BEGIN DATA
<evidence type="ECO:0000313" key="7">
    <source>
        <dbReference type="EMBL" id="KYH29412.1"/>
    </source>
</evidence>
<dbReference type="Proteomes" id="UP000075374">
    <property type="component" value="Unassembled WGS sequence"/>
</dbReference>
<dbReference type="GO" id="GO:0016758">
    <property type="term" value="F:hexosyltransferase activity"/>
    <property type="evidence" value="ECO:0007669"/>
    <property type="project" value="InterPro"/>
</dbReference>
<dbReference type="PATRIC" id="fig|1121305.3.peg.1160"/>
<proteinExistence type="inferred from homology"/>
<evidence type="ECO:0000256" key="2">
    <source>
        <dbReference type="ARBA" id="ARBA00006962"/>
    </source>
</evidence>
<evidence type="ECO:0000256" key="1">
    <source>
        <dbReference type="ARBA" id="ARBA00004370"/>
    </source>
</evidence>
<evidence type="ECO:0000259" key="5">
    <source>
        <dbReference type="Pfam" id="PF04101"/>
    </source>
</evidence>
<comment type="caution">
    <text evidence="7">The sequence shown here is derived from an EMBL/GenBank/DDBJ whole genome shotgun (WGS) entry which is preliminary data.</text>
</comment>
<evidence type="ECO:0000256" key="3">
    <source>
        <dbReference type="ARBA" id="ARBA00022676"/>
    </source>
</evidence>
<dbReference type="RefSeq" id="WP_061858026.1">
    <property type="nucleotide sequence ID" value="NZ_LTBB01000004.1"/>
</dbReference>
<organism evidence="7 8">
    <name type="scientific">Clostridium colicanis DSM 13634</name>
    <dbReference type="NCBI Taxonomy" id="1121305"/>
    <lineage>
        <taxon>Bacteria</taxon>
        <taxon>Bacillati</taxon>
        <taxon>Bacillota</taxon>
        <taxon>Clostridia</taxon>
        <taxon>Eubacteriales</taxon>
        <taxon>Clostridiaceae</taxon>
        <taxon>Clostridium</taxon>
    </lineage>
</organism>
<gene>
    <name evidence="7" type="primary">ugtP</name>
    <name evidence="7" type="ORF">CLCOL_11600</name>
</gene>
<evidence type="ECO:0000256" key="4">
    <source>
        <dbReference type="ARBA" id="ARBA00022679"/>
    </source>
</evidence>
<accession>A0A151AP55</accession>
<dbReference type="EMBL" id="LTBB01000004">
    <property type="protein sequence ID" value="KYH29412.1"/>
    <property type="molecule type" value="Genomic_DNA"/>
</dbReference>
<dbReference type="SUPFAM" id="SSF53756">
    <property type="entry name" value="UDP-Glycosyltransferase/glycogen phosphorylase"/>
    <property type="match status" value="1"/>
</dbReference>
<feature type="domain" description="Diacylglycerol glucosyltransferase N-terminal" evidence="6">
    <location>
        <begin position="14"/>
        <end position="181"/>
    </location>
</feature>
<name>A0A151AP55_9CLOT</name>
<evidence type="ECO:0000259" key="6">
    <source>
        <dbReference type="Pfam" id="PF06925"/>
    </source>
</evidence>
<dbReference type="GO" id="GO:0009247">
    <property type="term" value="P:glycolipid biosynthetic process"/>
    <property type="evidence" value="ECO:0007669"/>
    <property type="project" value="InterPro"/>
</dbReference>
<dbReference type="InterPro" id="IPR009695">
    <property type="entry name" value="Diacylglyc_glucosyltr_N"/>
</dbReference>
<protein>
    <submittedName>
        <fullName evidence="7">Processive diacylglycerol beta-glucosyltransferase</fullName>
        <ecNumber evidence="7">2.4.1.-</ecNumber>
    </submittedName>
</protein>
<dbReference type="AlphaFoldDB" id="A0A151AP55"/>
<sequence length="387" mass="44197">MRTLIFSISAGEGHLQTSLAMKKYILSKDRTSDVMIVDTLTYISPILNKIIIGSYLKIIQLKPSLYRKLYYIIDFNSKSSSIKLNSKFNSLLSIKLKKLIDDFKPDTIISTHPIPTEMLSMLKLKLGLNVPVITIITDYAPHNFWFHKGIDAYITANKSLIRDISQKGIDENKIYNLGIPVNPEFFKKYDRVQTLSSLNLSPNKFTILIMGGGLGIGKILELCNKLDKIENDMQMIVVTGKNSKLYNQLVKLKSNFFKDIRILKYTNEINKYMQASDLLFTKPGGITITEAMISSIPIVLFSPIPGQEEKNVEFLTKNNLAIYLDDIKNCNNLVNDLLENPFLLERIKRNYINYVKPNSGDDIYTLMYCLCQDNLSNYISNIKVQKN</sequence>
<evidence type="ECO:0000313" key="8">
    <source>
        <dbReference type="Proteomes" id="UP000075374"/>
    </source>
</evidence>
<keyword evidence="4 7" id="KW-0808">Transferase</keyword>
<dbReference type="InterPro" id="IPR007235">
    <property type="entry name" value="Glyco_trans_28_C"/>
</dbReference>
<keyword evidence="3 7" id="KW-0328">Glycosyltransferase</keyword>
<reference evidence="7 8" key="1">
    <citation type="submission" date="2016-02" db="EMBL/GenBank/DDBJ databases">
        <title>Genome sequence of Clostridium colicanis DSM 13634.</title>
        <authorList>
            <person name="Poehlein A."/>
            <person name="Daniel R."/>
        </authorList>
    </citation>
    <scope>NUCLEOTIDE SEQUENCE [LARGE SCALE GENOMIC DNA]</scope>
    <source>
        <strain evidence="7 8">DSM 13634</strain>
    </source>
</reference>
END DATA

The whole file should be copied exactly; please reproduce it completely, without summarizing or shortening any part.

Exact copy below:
<evidence type="ECO:0000313" key="7">
    <source>
        <dbReference type="EMBL" id="KYH29412.1"/>
    </source>
</evidence>
<dbReference type="Proteomes" id="UP000075374">
    <property type="component" value="Unassembled WGS sequence"/>
</dbReference>
<dbReference type="GO" id="GO:0016758">
    <property type="term" value="F:hexosyltransferase activity"/>
    <property type="evidence" value="ECO:0007669"/>
    <property type="project" value="InterPro"/>
</dbReference>
<dbReference type="PATRIC" id="fig|1121305.3.peg.1160"/>
<proteinExistence type="inferred from homology"/>
<evidence type="ECO:0000256" key="2">
    <source>
        <dbReference type="ARBA" id="ARBA00006962"/>
    </source>
</evidence>
<evidence type="ECO:0000256" key="1">
    <source>
        <dbReference type="ARBA" id="ARBA00004370"/>
    </source>
</evidence>
<evidence type="ECO:0000259" key="5">
    <source>
        <dbReference type="Pfam" id="PF04101"/>
    </source>
</evidence>
<comment type="caution">
    <text evidence="7">The sequence shown here is derived from an EMBL/GenBank/DDBJ whole genome shotgun (WGS) entry which is preliminary data.</text>
</comment>
<evidence type="ECO:0000256" key="3">
    <source>
        <dbReference type="ARBA" id="ARBA00022676"/>
    </source>
</evidence>
<dbReference type="RefSeq" id="WP_061858026.1">
    <property type="nucleotide sequence ID" value="NZ_LTBB01000004.1"/>
</dbReference>
<organism evidence="7 8">
    <name type="scientific">Clostridium colicanis DSM 13634</name>
    <dbReference type="NCBI Taxonomy" id="1121305"/>
    <lineage>
        <taxon>Bacteria</taxon>
        <taxon>Bacillati</taxon>
        <taxon>Bacillota</taxon>
        <taxon>Clostridia</taxon>
        <taxon>Eubacteriales</taxon>
        <taxon>Clostridiaceae</taxon>
        <taxon>Clostridium</taxon>
    </lineage>
</organism>
<gene>
    <name evidence="7" type="primary">ugtP</name>
    <name evidence="7" type="ORF">CLCOL_11600</name>
</gene>
<evidence type="ECO:0000256" key="4">
    <source>
        <dbReference type="ARBA" id="ARBA00022679"/>
    </source>
</evidence>
<accession>A0A151AP55</accession>
<dbReference type="EMBL" id="LTBB01000004">
    <property type="protein sequence ID" value="KYH29412.1"/>
    <property type="molecule type" value="Genomic_DNA"/>
</dbReference>
<dbReference type="SUPFAM" id="SSF53756">
    <property type="entry name" value="UDP-Glycosyltransferase/glycogen phosphorylase"/>
    <property type="match status" value="1"/>
</dbReference>
<feature type="domain" description="Diacylglycerol glucosyltransferase N-terminal" evidence="6">
    <location>
        <begin position="14"/>
        <end position="181"/>
    </location>
</feature>
<name>A0A151AP55_9CLOT</name>
<evidence type="ECO:0000259" key="6">
    <source>
        <dbReference type="Pfam" id="PF06925"/>
    </source>
</evidence>
<dbReference type="GO" id="GO:0009247">
    <property type="term" value="P:glycolipid biosynthetic process"/>
    <property type="evidence" value="ECO:0007669"/>
    <property type="project" value="InterPro"/>
</dbReference>
<dbReference type="InterPro" id="IPR009695">
    <property type="entry name" value="Diacylglyc_glucosyltr_N"/>
</dbReference>
<protein>
    <submittedName>
        <fullName evidence="7">Processive diacylglycerol beta-glucosyltransferase</fullName>
        <ecNumber evidence="7">2.4.1.-</ecNumber>
    </submittedName>
</protein>
<dbReference type="AlphaFoldDB" id="A0A151AP55"/>
<sequence length="387" mass="44197">MRTLIFSISAGEGHLQTSLAMKKYILSKDRTSDVMIVDTLTYISPILNKIIIGSYLKIIQLKPSLYRKLYYIIDFNSKSSSIKLNSKFNSLLSIKLKKLIDDFKPDTIISTHPIPTEMLSMLKLKLGLNVPVITIITDYAPHNFWFHKGIDAYITANKSLIRDISQKGIDENKIYNLGIPVNPEFFKKYDRVQTLSSLNLSPNKFTILIMGGGLGIGKILELCNKLDKIENDMQMIVVTGKNSKLYNQLVKLKSNFFKDIRILKYTNEINKYMQASDLLFTKPGGITITEAMISSIPIVLFSPIPGQEEKNVEFLTKNNLAIYLDDIKNCNNLVNDLLENPFLLERIKRNYINYVKPNSGDDIYTLMYCLCQDNLSNYISNIKVQKN</sequence>
<evidence type="ECO:0000313" key="8">
    <source>
        <dbReference type="Proteomes" id="UP000075374"/>
    </source>
</evidence>
<keyword evidence="4 7" id="KW-0808">Transferase</keyword>
<dbReference type="InterPro" id="IPR007235">
    <property type="entry name" value="Glyco_trans_28_C"/>
</dbReference>
<keyword evidence="3 7" id="KW-0328">Glycosyltransferase</keyword>
<reference evidence="7 8" key="1">
    <citation type="submission" date="2016-02" db="EMBL/GenBank/DDBJ databases">
        <title>Genome sequence of Clostridium colicanis DSM 13634.</title>
        <authorList>
            <person name="Poehlein A."/>
            <person name="Daniel R."/>
        </authorList>
    </citation>
    <scope>NUCLEOTIDE SEQUENCE [LARGE SCALE GENOMIC DNA]</scope>
    <source>
        <strain evidence="7 8">DSM 13634</strain>
    </source>
</reference>